Council approves zoning change for Fry Farm

Terry Rogers Government, Headlines


City Council voted to approve changes to the comprehensive plan as well as zoning for the R&C Fry Farm

After two public hearings on Monday, September 27, Milford City Council voted to make changes to the comprehensive plan related to the R&C Fry Farm on the corner of Milford-Harrington Highway and Canterbury Road as well as to change zoning from R-3 Garden Apartment/Townhouse and C-3 Highway Commercial to I-1 Limited Industrial and B-P Business Park. Milford Planning Commission approved the request with a vote of five to zero.

“In full disclosure, the city does have this land under contract for purchase pending the change in zoning,” City Planner Rob Pierce said. “If the rezoning moves forward, there will be more hearings in the future for site plans and other issues. Just wanted to disclose the city has an interest in this and we are the applicants in this case.”

Pierce also read an email into the record from Judy Newstadt who lives adjacent to the property in question.

“Having owned and lived in my home for 45 years, I have grave concerns about the development of this property,” Newstadt wrote. “I understand the city needs to look at economic growth. While the benefits remain uncertain, the impacts of quality of life are imminent. I would urge council to study the impacts of this decision including light and sound pollution, flooding, paving, urban sprawl and more. I would ask that the city delay deciding on this as many people are still uncomfortable attending public meetings.”

Carl Hardman, whose property is also adjacent to the Fry farm stated that he only received notice of the hearing on September 10, only 12 days from the meeting although city code stated he should have received notice 15 days prior.

“I purchased my property in 1986 and moved into my home in 1987,” Hardman said. “I read in this notice that this property had been rezoned and annexed. I received no notice of any of these changes to this land. This is the first time I have ever been notified that this land had been changed at all. This letter reads like a will with all kinds of “whereas’s.” It also states that a public meeting was held on September 27, and you made a final decision. That is today, so your letter says you already made up your mind. I built my home and now you want to put an industrial park in my backyard.”

City Solicitor David Rutt explained that the 15-day notice included weekends and holidays. Pierce also stated that the 15-day rule in the code applied to newspaper advertisements and an advertisement ran in the Milford Beacon on August 25. Rutt also explained that the language in the letter included what the final resolution would be should council choose to approve it, not that council had done so.

“I have serious concerns regarding this,” Donald Smith, another homeowner who lives near the property, said. “Existing roadways are stressed at various points during the day. While one could say we could build existing infrastructure, at what cost to property owners. Noise and light pollution are a problem with any industrial park.” Renee Smith who lives at the same address with Donald Smith agreed, stating that she did not want to stop development but that she did not feel it was fair that her property would now be surrounded by industrial parks.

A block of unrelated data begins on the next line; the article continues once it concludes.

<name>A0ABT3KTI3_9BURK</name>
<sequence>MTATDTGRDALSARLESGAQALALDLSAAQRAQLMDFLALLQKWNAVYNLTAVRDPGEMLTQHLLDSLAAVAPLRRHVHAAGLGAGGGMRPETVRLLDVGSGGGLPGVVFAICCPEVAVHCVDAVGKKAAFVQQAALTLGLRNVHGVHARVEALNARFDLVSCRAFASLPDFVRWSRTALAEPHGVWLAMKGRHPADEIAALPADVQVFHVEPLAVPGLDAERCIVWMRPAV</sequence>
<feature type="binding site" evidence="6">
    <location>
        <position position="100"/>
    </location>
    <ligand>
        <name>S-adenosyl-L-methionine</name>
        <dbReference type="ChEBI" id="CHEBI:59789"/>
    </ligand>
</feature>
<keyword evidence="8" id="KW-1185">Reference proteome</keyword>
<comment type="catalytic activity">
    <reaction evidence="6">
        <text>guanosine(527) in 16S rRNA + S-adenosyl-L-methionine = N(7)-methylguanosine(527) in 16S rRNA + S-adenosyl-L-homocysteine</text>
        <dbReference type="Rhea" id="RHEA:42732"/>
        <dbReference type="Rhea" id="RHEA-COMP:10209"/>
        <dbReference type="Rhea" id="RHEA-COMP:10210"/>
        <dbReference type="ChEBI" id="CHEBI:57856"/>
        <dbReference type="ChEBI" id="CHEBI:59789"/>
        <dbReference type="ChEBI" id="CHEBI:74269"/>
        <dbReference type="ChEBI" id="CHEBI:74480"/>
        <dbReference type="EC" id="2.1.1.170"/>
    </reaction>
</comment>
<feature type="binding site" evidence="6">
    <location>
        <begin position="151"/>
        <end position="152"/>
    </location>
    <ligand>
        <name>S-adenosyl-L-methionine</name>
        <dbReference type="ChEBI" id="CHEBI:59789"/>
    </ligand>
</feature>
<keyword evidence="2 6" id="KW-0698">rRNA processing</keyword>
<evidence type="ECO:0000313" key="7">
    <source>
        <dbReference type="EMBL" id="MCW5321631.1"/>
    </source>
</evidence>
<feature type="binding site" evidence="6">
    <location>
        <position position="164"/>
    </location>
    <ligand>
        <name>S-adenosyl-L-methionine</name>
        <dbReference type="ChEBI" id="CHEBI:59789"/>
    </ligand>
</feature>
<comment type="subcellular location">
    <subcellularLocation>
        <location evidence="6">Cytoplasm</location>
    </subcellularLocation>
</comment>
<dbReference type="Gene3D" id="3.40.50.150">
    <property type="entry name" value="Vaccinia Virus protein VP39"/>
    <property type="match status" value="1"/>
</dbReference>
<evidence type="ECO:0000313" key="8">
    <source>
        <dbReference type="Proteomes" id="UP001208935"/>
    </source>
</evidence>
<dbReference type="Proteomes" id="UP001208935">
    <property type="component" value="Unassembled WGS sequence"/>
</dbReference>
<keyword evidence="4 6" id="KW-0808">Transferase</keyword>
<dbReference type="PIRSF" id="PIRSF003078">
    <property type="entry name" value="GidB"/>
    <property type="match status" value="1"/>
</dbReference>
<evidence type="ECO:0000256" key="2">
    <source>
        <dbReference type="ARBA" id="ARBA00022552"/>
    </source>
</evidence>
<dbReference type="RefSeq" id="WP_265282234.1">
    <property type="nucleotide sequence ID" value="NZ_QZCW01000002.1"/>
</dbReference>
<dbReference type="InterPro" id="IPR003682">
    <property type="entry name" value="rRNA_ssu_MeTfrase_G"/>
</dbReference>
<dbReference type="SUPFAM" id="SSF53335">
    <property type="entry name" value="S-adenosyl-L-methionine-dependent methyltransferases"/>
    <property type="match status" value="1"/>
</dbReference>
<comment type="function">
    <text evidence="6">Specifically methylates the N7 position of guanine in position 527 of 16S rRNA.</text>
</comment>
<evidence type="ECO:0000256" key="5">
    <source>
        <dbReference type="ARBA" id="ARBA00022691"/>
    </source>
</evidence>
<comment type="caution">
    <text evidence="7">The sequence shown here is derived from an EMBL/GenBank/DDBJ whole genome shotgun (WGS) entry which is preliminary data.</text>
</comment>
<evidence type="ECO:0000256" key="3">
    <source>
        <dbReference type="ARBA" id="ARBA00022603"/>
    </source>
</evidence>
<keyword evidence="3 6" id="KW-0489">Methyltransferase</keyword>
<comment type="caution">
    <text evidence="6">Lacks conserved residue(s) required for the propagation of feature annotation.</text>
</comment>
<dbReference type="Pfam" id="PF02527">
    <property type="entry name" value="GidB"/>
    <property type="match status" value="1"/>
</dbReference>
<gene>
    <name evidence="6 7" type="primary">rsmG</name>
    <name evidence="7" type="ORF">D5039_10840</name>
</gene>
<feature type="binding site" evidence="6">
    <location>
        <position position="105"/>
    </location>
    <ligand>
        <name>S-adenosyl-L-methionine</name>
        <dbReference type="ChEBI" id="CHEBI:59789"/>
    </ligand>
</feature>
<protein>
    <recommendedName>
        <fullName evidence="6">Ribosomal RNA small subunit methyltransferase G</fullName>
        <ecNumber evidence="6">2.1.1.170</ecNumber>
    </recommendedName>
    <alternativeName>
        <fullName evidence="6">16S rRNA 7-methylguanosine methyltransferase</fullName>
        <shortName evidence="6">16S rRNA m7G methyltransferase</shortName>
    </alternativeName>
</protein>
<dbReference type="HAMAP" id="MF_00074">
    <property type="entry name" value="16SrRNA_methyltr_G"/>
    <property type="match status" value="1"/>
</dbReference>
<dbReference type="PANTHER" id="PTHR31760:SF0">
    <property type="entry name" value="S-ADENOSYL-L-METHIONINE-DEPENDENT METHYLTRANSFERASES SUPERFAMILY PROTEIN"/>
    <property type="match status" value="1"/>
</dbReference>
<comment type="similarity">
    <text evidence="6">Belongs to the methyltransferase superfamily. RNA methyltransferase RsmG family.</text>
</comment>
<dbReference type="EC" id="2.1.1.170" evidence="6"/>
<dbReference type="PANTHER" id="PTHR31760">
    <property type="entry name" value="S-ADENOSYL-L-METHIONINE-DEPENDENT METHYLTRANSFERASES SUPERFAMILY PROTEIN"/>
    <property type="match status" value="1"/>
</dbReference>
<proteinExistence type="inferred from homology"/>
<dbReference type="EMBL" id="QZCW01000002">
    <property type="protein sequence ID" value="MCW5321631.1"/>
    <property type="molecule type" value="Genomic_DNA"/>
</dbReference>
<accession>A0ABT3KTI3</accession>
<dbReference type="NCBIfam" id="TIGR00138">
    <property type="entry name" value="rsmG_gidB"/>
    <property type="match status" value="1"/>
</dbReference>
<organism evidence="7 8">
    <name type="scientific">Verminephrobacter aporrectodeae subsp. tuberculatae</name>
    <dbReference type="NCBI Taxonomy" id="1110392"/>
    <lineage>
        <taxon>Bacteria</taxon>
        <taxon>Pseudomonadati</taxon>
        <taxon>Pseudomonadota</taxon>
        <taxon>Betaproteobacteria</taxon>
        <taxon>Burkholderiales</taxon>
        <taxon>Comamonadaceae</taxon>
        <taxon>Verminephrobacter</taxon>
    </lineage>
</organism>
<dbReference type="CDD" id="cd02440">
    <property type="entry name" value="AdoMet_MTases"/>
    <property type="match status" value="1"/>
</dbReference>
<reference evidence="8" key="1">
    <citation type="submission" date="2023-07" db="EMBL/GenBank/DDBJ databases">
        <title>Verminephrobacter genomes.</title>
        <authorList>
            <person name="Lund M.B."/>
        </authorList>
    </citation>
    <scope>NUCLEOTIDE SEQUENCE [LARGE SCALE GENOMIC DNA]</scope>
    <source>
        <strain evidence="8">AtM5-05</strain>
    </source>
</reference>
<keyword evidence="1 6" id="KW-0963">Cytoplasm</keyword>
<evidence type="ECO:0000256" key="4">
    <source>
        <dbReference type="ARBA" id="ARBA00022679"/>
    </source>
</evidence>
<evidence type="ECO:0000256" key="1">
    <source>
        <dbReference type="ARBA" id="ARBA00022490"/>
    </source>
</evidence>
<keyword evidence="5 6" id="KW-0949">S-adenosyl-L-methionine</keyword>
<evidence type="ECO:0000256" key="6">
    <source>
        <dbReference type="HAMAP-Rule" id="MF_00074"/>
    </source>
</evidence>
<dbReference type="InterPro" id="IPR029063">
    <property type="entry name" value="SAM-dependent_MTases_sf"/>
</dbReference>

Councilwoman Katrina Wilson pointed out that she had been on council for a very long time and that the Fry farm had come to them many, many times.

“What I think the first time it was high density residential, and I didn’t hear a whole lot about that as far as how that would affect the neighborhood,” Councilwoman Wilson said. “I was very excited to have this opportunity to have another business park, industrial park in the city of Milford. I support that because we try to listen to the residents of Milford and one of the things a lot of younger families are asking for is industry. They are asking us to create jobs and we are really working hard to do that. I want the people to know we do consider our residents and how they live and where they live and what is around them. But we have to consider the entire city as we make these decisions. I still believe this is something positive for the town.”

Councilman Todd Culotta agreed with Councilwoman Wilson, pointing out that Solicitor Rutt addressed the issue with the notice and that he did understand the traffic concerns.

“This was already slated for townhouses and apartments that are higher density and would be even more traffic than industrial,” Councilman Culotta said. “Yes, there is always a balance for where we can place these to impact residents, and it is something we all take very seriously. However, we have to look out for the growth of Milford and job creation and what it means to the lifeblood of this city. We cannot simply be a retirement community. We are the City of Milford and as a city we have different uses for lands. It is not like we are in the pocket of big developers and corporations, but we are looking at the economic growth of Milford.”

Councilman Dan Marabello explained that he understood the concerns of the residents near this property, suggesting that the city be sure to add buffers when the property is developed. Councilman Andy Fulton pointed out that when a site plan is developed, lighting and noise were taken into consideration.

“We require lighting designs no matter where we are,” Pierce said. “We require lighting be directed on the property. For example, there may be a hotel next to 24-hour gas station. You don’t want the gas station lights shining in the hotel. When we do site plans, we do control these types of things. Since the city would be the one developing the land, we have even more control than normal.”

Both ordinances passed unanimously.

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